When it comes to evaluating the financial performance of top movies, it isn’t about what a film grosses at the box office. The true tale is told when production budgets, P&A, talent participations and other costs collide with box office grosses and ancillary revenues from VOD to DVD and TV. To get close to that mysterious end of the equation, Deadline is repeating our Most Valuable Blockbuster tournament for 2019, using data culled by seasoned and trusted sources.
Shazam! was the latest effort to broaden the DC/Warner Bros canon and brighten the picture after the unrelentingly dark streak that brought Batman v Superman and Justice League. Last seen 46 years earlier on a CBS TV show, Shazam! showed there was room for a comparatively modest-budgeted film with a lot of laughs to go with the inevitable third-act villain clash. New Line kept the production cost low at $100 million, half of what DC fare like Aquaman cost before P&A, and they bet on a star — Zachary Levi — instead of paying an established one. It was clear it was working early on with positive social media reports from San Diego Comic-Con footage and early screenings — which added to the gross through a Fandango partnership program that rang up a notable $3.3M in advance of the movie’s $53.5M domestic and $155.5M worldwide weekend openings. Warner Bros smartly opened Shazam! away from Captain Marvel in early March and Avengers: Endgame on the calendar at the end of April. So the superhero had the multiplexes to himself with some space to breathe.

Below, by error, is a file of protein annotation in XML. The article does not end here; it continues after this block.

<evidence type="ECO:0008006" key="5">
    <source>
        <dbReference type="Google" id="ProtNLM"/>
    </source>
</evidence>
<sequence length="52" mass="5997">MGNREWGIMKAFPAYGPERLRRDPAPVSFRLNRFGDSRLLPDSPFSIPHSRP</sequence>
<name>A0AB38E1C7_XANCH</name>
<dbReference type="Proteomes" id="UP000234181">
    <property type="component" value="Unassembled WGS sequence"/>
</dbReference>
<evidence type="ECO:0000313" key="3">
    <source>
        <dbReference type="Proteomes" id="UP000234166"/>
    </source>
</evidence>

THE BOX SCORE
Here are the costs and revenues as our experts see them:
THE BOTTOM LINE
Revenues for Shazam! at $336M were nearly as rich as its global box office of $366M. The cash-on-cash return ratio of 1.28 puts it on par with Marvel’s deeper universe character feature, Ant-Man‘s 1.3. Participations were low here at an estimated $5M, with Levi landing his first marquee role. Shazam! is the first superhero title to break into this year’s Deadline’s tournament, and the second New Line film in our top 25 to profit after Annabelle Comes Home. Earning $74M in net profit after $262M in overall costs, it’s no wonder Warner Bros/New Line plans to say Shazam! again, with a sequel in store.